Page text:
Therefore, it is an object of the present invention to provide for a film cooled airfoil wherein the cooling air is introduced over the airfoil surface in the form of a continuous film.

SUMMARY OF THE INVENTION

Briefly stated, this and other objects, which will become apparent from the following description and the accompanying drawings, are accomplished by the present invention which provides in one form, a film cooled airfoil body having a pair of spaced apart walls including concave and convex exterior wall surfaces. At least a pair of spaced apart adjacent cooling passages include an inlet in communication with a cavity of cooling air and an exit for discharging the cooling air along one of the exterior walls in a thin continuous film. A partition is disposed between the passages and includes a pair of oppositely facing passage wall surfaces defining a portion of each of the passages. The spacing between the passage wall surfaces decreases in the downstream direction from a first upstream magnitude to a second downstream magnitude at the passage exit. The aforementioned spacing is substantially less than the width of the passage exit to avoid the formation of wakes in the film.

DESCRIPTION OF THE DRAWINGS

The following description of the preferred embodiment of the present invention will be more readily understood when read in conjunction with the accompanying drawings in which:

FIG. 1 is a perspective view of an airfoil body comprising the present invention.

FIG. 2 is a cross-sectional view of the airfoil body taken along the line 2--2 of FIG. 1.

FIG. 3 depicts a partial cross-sectional view of the airfoil body taken along the line 3--3 of FIG. 2.

FIG. 4 is a cross-sectional view depicting an alternative embodiment of the present invention.

DESCRIPTION OF THE PREFERRED EMBODIMENT

Referring to FIG. 1 a perspective view depicting an airfoil body comprising the present invention is shown generally at 10. For purposes of describing the invention, the term "radially", or the like, shall refer to a direction generally along a line disposed vertically in FIG. 1. The term "axially", or the like, shall refer to a direction generally along a line in the direction of hot gases past airfoil body 10 from the leading edge to the trailing edge. The terms radially and axially have been selected to correspond to describe the airfoil in relation to the normal position it occupies in a gas turbine engine. The terms "upstream" and "downstream" are used herein to denote the relative position of one location with respect to another location relative to a flowing stream of fluid.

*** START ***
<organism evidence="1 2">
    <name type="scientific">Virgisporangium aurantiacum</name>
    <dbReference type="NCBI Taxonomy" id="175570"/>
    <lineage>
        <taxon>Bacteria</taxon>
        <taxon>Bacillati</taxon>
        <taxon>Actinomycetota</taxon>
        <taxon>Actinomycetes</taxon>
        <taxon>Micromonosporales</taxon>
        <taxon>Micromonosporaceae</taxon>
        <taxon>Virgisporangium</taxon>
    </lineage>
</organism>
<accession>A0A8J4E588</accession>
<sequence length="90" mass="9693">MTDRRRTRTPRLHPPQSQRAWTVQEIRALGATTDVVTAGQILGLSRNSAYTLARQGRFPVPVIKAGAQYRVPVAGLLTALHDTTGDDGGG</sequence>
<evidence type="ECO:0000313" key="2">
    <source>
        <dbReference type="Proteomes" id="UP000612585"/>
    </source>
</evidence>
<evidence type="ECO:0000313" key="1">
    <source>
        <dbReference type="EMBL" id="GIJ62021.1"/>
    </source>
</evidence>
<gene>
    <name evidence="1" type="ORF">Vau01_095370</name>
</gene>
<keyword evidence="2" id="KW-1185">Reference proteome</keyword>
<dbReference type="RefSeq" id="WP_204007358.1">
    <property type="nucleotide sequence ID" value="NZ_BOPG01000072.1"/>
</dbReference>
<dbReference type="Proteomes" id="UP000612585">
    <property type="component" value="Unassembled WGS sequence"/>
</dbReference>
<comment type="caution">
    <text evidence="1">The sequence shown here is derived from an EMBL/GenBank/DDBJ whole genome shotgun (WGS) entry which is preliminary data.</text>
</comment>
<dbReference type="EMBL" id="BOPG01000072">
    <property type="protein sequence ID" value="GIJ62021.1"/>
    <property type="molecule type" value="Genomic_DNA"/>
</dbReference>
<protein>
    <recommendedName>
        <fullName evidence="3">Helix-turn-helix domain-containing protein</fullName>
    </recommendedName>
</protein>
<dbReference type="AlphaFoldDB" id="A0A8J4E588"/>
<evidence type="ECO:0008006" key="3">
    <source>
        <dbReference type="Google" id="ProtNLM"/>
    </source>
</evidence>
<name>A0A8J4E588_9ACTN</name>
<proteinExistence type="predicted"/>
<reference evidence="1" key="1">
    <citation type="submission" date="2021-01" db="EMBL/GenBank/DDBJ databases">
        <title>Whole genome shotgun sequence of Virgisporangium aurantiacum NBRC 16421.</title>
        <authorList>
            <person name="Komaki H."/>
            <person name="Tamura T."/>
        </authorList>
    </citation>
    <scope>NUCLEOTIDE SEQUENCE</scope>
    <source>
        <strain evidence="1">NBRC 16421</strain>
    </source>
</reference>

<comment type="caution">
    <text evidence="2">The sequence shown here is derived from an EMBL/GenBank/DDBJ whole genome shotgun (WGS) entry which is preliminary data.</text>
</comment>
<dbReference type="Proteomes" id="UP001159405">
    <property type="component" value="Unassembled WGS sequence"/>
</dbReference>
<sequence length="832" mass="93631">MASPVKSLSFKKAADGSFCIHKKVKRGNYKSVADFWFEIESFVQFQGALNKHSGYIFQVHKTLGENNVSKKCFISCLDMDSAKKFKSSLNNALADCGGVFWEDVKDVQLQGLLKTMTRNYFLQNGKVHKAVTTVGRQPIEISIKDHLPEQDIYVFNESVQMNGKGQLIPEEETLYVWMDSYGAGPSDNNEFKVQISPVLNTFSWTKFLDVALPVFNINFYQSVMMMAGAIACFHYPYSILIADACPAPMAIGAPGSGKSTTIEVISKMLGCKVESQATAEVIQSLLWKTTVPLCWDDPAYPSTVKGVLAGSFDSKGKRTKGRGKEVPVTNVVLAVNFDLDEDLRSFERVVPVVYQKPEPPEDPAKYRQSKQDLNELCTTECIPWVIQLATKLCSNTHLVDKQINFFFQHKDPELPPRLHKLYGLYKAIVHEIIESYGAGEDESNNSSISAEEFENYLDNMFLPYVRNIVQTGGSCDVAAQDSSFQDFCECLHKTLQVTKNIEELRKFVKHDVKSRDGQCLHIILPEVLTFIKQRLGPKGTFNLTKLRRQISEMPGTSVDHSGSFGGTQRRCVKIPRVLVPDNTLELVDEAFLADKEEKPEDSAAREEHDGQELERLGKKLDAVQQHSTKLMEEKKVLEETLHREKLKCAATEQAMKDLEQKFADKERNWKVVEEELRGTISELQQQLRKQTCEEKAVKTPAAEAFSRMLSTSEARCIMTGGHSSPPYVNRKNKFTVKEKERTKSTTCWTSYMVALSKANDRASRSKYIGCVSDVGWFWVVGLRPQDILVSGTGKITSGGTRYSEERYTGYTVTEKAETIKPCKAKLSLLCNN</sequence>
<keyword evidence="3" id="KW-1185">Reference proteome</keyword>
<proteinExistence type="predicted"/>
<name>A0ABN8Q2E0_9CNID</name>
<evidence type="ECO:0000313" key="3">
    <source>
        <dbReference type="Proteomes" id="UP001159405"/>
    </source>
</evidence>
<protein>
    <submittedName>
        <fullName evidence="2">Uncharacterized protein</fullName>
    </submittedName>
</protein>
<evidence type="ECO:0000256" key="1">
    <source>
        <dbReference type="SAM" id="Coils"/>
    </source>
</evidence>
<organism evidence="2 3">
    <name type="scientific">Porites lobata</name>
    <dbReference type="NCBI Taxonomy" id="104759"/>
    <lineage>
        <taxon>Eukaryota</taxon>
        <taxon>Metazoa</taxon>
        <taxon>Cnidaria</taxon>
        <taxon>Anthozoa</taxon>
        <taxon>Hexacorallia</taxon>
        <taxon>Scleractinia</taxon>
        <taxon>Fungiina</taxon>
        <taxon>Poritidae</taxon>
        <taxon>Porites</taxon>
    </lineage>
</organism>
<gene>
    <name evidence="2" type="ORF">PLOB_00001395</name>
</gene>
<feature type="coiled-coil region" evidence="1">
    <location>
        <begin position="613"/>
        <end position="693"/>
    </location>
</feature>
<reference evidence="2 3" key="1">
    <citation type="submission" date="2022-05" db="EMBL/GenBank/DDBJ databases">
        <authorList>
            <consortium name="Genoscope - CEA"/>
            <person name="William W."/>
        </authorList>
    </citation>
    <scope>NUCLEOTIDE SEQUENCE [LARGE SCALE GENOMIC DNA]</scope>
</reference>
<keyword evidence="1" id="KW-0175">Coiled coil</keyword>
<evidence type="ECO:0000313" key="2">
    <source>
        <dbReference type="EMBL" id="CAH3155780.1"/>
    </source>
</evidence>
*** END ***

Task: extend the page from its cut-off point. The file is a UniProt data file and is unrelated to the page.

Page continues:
Accordingly, airfoil body 10 is comprised of a pair of spaced apart thin walls 12 and 14 which extend radially and axially and join at an upstream end to form leading edge portion 16 of airfoil body 10. Walls 12 and 14 join at a downstream end to comprise trailing edge portion 18 of airfoil body 10. Airfoil body 10 further generally includes radially inner and radially outer ends 13 and 15, respectively.

Concave and convex airfoil surfaces 20 and 22 comprise exterior wall surfaces of walls 12 and 14, respectively, including those portions of walls 12 and 14 which comprise leading and trailing edge portions 16 and 18. Airfoil body 10 further includes a plurality of cavities 24, 26 and 28 extending radially from inner end 13 to outer end 15. Cavities 24, 26 and 28 are disposed adjacent, but axially spaced from, one another between spaced apart walls 12 and 14 and between leading and trailing edge portions 16 and 18. Cooling air from a source of pressurized air (not shown), such as a compressor associated with the gas turbine engine is received by cavities 24, 26, and 28. While a plurality of cavities 24, 26, and 28 have been depicted the film cooling arrangement comprising a part of the present invention will be described as associated with cavity 28. It should be understood, however, that cavities 24 and 26 have equal facility of cooperating with such a film cooling arrangement.

Referring now to FIGS. 2 and 3, the former depicts a cross-sectional view of airfoil body 10 taken along the line 2--2 of FIG. 1 and the latter depicts a partial cross-sectional view of airfoil body 10 taken along the line 3--3 of FIG. 2. Airfoil body 10 includes depression or recess 30 formed in wall 12 and comprising a part of exterior concave surface 20 at trailing edge portion 18. Recess 30 extends substantially radially across airfoil body 10 from its radially outer end 15 to its radially inner end 13. Recess 30 is defined or bounded by, at its most upstream end, radially extending face 32, facing in the downstream direction and extending substantially radially across airfoil body 10, bottom surface 33 and separated side walls 34 and 36. Recess 30 is tapered in the axial direction; that is to say the depth of recess 30 decreases in the downstream direction and bottom surface 33 eventually merges into concave surface 20 at the most downstream extent of recess 30.

A plurality of elongated radially spaced discrete cooling passages 38 are disposed in wall 12 and provide a path for a flow of cooling air from cavity 28 through wall 12. Each passage 38 includes inlet 40 communicating passage 38 with cavity 28. Furthermore, each passage 38 includes an exit 42 through which cooling air is discharged in a direction generally parallel to the flow of hot gases past airfoil body 10. Exit 42 of passage 38 has a radial exit width of preselected magnitude b.